Once you have your vision and you are in alignment on your business goals, you need a detailed plan that outlines each step required to build your social business. Ideally, it should outline the next 3 years with focus on initiatives that one can execute in a proficient manner immediately, along with prioritization based on business value.


5) Establish governance and guidelines

Develop one coherent social governance model that outlines and defines stakeholders that are responsible for the strategy, management and development of an infrastructure to support your social business strategy.

Ideally, a corporate hub is established by the social media strategist with representation from each business unit to initiate enterprise priorities, guidelines and processes along with specific roles and responsibilities. One should also invest in formation of a Social Media Center of Excellence (CoE) which ensures a systematic strategy and allows sustainable scalability across the organization.


6) Secure staff, resources and funding

The most important aspect of a successful social business strategy is talent. It is important to get the right people with the right mindset onto the core team to make this work. Determine where resources are best applied in the present and the future. Ideally, your corporate strategist and their teams should have proficient background in dealing with emergent technologies and approaches.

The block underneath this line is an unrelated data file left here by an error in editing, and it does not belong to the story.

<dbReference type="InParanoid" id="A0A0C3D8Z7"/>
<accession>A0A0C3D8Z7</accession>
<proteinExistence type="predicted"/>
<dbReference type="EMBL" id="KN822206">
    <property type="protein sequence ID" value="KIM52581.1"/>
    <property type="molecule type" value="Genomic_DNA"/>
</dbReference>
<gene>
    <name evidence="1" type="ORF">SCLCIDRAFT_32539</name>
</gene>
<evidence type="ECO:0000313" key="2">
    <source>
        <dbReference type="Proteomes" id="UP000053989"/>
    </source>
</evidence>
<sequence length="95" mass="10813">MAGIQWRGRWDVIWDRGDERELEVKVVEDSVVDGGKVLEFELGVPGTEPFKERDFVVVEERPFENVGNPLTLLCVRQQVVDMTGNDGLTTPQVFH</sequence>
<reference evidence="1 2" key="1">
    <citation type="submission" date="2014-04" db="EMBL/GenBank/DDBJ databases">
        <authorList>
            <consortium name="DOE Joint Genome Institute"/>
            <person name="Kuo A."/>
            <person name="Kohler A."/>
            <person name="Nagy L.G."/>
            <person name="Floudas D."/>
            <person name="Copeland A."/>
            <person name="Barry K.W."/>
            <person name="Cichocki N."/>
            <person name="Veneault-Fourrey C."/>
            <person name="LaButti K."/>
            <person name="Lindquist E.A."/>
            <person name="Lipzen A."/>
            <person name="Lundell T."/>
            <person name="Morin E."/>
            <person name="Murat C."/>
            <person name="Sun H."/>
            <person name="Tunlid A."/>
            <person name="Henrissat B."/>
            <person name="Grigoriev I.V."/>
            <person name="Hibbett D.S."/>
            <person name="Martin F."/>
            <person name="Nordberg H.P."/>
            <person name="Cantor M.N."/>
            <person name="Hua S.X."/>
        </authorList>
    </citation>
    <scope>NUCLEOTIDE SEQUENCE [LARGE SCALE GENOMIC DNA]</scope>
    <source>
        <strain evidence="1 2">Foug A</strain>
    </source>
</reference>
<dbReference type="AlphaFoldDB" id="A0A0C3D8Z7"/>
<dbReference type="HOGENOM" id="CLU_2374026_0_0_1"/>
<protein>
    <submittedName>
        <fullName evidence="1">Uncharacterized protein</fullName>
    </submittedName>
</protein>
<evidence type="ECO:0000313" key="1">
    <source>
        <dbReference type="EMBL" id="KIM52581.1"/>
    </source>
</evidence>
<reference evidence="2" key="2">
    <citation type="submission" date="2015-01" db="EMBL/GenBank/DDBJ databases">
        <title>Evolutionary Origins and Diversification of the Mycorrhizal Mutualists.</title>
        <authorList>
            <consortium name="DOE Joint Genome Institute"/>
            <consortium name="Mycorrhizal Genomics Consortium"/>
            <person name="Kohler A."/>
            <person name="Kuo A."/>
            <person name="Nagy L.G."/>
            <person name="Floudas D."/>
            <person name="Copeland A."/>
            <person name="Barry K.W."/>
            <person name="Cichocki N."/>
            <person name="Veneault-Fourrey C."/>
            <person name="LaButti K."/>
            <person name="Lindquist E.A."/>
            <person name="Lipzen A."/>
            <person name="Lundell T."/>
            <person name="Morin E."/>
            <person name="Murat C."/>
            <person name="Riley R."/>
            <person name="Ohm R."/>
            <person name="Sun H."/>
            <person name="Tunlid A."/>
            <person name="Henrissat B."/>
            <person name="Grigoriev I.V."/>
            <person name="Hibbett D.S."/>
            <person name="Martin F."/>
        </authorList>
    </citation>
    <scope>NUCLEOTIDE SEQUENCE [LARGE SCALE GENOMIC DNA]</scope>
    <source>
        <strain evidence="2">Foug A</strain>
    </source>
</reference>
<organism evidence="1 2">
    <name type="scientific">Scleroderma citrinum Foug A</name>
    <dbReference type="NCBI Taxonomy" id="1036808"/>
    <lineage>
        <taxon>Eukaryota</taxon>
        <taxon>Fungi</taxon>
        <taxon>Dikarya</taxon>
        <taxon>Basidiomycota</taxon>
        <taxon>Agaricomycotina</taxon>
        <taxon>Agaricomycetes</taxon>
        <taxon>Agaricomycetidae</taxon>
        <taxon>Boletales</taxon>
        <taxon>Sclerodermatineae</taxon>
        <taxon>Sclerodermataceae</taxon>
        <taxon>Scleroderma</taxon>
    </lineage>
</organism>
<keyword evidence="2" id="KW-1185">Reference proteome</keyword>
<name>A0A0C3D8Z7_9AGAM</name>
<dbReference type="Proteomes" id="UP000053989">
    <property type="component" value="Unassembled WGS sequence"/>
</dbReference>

Think deep about your strategic relationships across your agency, vendor and partner networks. It is recommended and perfectly fine to rely on capable external partners in the initial phases when marketing efforts are being amplified and internal skills are limited.

As a CMO, I am more interested in my talent’s ability to adapt and forecast the future working models than their ability to sell me their traditional past successes. Invest in the ability to train your staff on vision, purpose and business value creation along with an appropriate metrics/reporting structure to ensure a uniform approach across the business.


7) Invest in technology platforms that evolve

Avoid the shiny object syndrome that is often seen in marketing departments all across the industry. Avoid new technologies and investment in the latest tactics prior to having a coherent and a holistic social business strategy, roadmap and alignment in place. Often times, technology choices of yesteryear don’t scale well into the future state of a social business. Smart executives and strategists always pick technology last.


One way of tackling this issue is to align with technology vendors who share their product roadmaps with you so that one can easily evaluate if they will meet your organization’s future state.

Enterprise social is often misunderstood by the masses as an easy, simple, in the moment kind of an activity. Fortunately for us, Solis and Li have done a great job in explaining the intricacies of enterprise social business and provide a heartfelt read on tackling the issues that we are all facing in this industry.

In the noisy world of social media publications, this is a refreshing and an informative read. I highly recommend that all business executives, especially CEOs, CMOs, CHROs, CCOs, and CIOs to consider reading “The Seven Success Factors of Social Business Strategy“.